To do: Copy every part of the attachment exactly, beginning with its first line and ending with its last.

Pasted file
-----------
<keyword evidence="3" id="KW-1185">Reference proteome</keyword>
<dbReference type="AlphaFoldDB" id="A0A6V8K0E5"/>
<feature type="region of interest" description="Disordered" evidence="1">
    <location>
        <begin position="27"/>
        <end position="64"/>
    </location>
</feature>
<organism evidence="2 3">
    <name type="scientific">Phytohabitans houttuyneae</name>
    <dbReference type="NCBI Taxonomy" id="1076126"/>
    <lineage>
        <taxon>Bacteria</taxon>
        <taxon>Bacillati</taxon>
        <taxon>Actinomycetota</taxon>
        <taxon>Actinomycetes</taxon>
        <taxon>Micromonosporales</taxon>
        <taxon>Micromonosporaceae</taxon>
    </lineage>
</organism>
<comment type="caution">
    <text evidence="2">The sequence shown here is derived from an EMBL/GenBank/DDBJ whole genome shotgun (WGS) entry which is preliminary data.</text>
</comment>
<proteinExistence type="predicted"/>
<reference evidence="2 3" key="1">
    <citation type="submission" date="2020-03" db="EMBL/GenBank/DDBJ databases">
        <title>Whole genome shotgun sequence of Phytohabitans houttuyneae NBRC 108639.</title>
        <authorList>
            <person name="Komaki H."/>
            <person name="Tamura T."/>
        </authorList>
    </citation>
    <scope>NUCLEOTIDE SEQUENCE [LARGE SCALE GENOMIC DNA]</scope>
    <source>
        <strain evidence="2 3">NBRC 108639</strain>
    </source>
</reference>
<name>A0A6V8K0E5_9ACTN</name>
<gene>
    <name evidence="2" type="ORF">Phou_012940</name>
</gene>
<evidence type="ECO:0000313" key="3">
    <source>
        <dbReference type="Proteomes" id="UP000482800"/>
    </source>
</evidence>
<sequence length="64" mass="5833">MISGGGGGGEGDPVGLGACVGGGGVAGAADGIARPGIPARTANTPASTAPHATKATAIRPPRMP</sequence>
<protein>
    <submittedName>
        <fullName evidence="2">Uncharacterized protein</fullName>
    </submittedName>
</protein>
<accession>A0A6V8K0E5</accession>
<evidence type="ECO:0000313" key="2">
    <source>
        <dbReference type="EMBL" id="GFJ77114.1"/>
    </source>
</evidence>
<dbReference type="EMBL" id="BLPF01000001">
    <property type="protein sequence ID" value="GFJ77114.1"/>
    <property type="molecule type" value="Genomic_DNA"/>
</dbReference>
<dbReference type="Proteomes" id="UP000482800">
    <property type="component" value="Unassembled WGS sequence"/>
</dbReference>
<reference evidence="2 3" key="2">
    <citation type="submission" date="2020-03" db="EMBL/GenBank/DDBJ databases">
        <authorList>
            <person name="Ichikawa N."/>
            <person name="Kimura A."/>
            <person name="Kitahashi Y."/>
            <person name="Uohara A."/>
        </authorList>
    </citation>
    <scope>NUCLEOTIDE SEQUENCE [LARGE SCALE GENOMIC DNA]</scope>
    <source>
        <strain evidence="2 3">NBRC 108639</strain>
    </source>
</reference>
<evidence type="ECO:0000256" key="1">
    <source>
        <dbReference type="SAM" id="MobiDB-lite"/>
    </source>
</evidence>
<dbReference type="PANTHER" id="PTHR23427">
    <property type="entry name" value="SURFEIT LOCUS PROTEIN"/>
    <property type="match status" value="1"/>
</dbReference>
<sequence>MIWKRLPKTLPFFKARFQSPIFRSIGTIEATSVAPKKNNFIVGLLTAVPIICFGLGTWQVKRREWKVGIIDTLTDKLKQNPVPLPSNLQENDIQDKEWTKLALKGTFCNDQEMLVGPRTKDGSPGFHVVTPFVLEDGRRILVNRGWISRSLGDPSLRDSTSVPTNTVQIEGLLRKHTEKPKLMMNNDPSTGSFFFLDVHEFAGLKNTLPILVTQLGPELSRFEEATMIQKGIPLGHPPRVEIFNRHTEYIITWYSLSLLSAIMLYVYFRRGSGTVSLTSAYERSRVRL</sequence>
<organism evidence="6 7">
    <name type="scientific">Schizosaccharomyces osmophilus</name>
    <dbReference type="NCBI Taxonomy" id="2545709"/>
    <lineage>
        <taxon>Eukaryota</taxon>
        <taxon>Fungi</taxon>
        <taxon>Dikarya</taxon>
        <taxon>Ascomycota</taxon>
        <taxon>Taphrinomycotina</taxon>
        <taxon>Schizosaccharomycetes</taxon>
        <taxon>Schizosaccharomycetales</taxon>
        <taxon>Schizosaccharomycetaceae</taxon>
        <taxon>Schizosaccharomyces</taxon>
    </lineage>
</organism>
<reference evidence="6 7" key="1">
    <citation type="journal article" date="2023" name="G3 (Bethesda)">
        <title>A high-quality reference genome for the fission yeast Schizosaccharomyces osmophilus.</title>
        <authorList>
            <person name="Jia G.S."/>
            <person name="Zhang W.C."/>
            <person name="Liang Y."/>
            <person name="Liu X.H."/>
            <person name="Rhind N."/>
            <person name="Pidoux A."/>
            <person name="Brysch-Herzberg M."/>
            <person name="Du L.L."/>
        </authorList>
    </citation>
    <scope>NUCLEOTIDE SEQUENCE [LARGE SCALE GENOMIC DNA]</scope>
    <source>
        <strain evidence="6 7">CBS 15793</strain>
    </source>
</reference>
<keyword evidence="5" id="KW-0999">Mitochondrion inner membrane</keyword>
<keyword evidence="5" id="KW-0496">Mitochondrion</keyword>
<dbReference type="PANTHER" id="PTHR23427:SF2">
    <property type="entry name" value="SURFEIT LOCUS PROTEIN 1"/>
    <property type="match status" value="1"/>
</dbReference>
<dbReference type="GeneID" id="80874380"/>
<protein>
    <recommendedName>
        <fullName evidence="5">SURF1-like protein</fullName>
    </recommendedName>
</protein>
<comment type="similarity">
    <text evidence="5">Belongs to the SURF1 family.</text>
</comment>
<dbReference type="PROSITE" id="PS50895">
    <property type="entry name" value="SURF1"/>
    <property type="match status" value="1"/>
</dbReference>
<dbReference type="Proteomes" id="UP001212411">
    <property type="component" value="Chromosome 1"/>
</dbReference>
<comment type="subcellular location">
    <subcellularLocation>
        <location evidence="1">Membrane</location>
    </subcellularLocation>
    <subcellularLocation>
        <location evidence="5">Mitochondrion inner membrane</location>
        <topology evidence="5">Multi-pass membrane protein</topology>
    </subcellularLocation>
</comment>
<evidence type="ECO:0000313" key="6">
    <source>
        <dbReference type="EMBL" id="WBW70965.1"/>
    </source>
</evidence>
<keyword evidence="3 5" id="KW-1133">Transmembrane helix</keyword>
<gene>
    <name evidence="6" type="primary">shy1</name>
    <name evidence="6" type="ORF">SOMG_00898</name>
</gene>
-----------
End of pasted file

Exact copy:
<keyword evidence="3" id="KW-1185">Reference proteome</keyword>
<dbReference type="AlphaFoldDB" id="A0A6V8K0E5"/>
<feature type="region of interest" description="Disordered" evidence="1">
    <location>
        <begin position="27"/>
        <end position="64"/>
    </location>
</feature>
<organism evidence="2 3">
    <name type="scientific">Phytohabitans houttuyneae</name>
    <dbReference type="NCBI Taxonomy" id="1076126"/>
    <lineage>
        <taxon>Bacteria</taxon>
        <taxon>Bacillati</taxon>
        <taxon>Actinomycetota</taxon>
        <taxon>Actinomycetes</taxon>
        <taxon>Micromonosporales</taxon>
        <taxon>Micromonosporaceae</taxon>
    </lineage>
</organism>
<comment type="caution">
    <text evidence="2">The sequence shown here is derived from an EMBL/GenBank/DDBJ whole genome shotgun (WGS) entry which is preliminary data.</text>
</comment>
<proteinExistence type="predicted"/>
<reference evidence="2 3" key="1">
    <citation type="submission" date="2020-03" db="EMBL/GenBank/DDBJ databases">
        <title>Whole genome shotgun sequence of Phytohabitans houttuyneae NBRC 108639.</title>
        <authorList>
            <person name="Komaki H."/>
            <person name="Tamura T."/>
        </authorList>
    </citation>
    <scope>NUCLEOTIDE SEQUENCE [LARGE SCALE GENOMIC DNA]</scope>
    <source>
        <strain evidence="2 3">NBRC 108639</strain>
    </source>
</reference>
<name>A0A6V8K0E5_9ACTN</name>
<gene>
    <name evidence="2" type="ORF">Phou_012940</name>
</gene>
<evidence type="ECO:0000313" key="3">
    <source>
        <dbReference type="Proteomes" id="UP000482800"/>
    </source>
</evidence>
<sequence length="64" mass="5833">MISGGGGGGEGDPVGLGACVGGGGVAGAADGIARPGIPARTANTPASTAPHATKATAIRPPRMP</sequence>
<protein>
    <submittedName>
        <fullName evidence="2">Uncharacterized protein</fullName>
    </submittedName>
</protein>
<accession>A0A6V8K0E5</accession>
<evidence type="ECO:0000313" key="2">
    <source>
        <dbReference type="EMBL" id="GFJ77114.1"/>
    </source>
</evidence>
<dbReference type="EMBL" id="BLPF01000001">
    <property type="protein sequence ID" value="GFJ77114.1"/>
    <property type="molecule type" value="Genomic_DNA"/>
</dbReference>
<dbReference type="Proteomes" id="UP000482800">
    <property type="component" value="Unassembled WGS sequence"/>
</dbReference>
<reference evidence="2 3" key="2">
    <citation type="submission" date="2020-03" db="EMBL/GenBank/DDBJ databases">
        <authorList>
            <person name="Ichikawa N."/>
            <person name="Kimura A."/>
            <person name="Kitahashi Y."/>
            <person name="Uohara A."/>
        </authorList>
    </citation>
    <scope>NUCLEOTIDE SEQUENCE [LARGE SCALE GENOMIC DNA]</scope>
    <source>
        <strain evidence="2 3">NBRC 108639</strain>
    </source>
</reference>
<evidence type="ECO:0000256" key="1">
    <source>
        <dbReference type="SAM" id="MobiDB-lite"/>
    </source>
</evidence>
<dbReference type="PANTHER" id="PTHR23427">
    <property type="entry name" value="SURFEIT LOCUS PROTEIN"/>
    <property type="match status" value="1"/>
</dbReference>
<sequence>MIWKRLPKTLPFFKARFQSPIFRSIGTIEATSVAPKKNNFIVGLLTAVPIICFGLGTWQVKRREWKVGIIDTLTDKLKQNPVPLPSNLQENDIQDKEWTKLALKGTFCNDQEMLVGPRTKDGSPGFHVVTPFVLEDGRRILVNRGWISRSLGDPSLRDSTSVPTNTVQIEGLLRKHTEKPKLMMNNDPSTGSFFFLDVHEFAGLKNTLPILVTQLGPELSRFEEATMIQKGIPLGHPPRVEIFNRHTEYIITWYSLSLLSAIMLYVYFRRGSGTVSLTSAYERSRVRL</sequence>
<organism evidence="6 7">
    <name type="scientific">Schizosaccharomyces osmophilus</name>
    <dbReference type="NCBI Taxonomy" id="2545709"/>
    <lineage>
        <taxon>Eukaryota</taxon>
        <taxon>Fungi</taxon>
        <taxon>Dikarya</taxon>
        <taxon>Ascomycota</taxon>
        <taxon>Taphrinomycotina</taxon>
        <taxon>Schizosaccharomycetes</taxon>
        <taxon>Schizosaccharomycetales</taxon>
        <taxon>Schizosaccharomycetaceae</taxon>
        <taxon>Schizosaccharomyces</taxon>
    </lineage>
</organism>
<reference evidence="6 7" key="1">
    <citation type="journal article" date="2023" name="G3 (Bethesda)">
        <title>A high-quality reference genome for the fission yeast Schizosaccharomyces osmophilus.</title>
        <authorList>
            <person name="Jia G.S."/>
            <person name="Zhang W.C."/>
            <person name="Liang Y."/>
            <person name="Liu X.H."/>
            <person name="Rhind N."/>
            <person name="Pidoux A."/>
            <person name="Brysch-Herzberg M."/>
            <person name="Du L.L."/>
        </authorList>
    </citation>
    <scope>NUCLEOTIDE SEQUENCE [LARGE SCALE GENOMIC DNA]</scope>
    <source>
        <strain evidence="6 7">CBS 15793</strain>
    </source>
</reference>
<keyword evidence="5" id="KW-0999">Mitochondrion inner membrane</keyword>
<keyword evidence="5" id="KW-0496">Mitochondrion</keyword>
<dbReference type="PANTHER" id="PTHR23427:SF2">
    <property type="entry name" value="SURFEIT LOCUS PROTEIN 1"/>
    <property type="match status" value="1"/>
</dbReference>
<dbReference type="GeneID" id="80874380"/>
<protein>
    <recommendedName>
        <fullName evidence="5">SURF1-like protein</fullName>
    </recommendedName>
</protein>
<comment type="similarity">
    <text evidence="5">Belongs to the SURF1 family.</text>
</comment>
<dbReference type="PROSITE" id="PS50895">
    <property type="entry name" value="SURF1"/>
    <property type="match status" value="1"/>
</dbReference>
<dbReference type="Proteomes" id="UP001212411">
    <property type="component" value="Chromosome 1"/>
</dbReference>
<comment type="subcellular location">
    <subcellularLocation>
        <location evidence="1">Membrane</location>
    </subcellularLocation>
    <subcellularLocation>
        <location evidence="5">Mitochondrion inner membrane</location>
        <topology evidence="5">Multi-pass membrane protein</topology>
    </subcellularLocation>
</comment>
<evidence type="ECO:0000313" key="6">
    <source>
        <dbReference type="EMBL" id="WBW70965.1"/>
    </source>
</evidence>
<keyword evidence="3 5" id="KW-1133">Transmembrane helix</keyword>
<gene>
    <name evidence="6" type="primary">shy1</name>
    <name evidence="6" type="ORF">SOMG_00898</name>
</gene>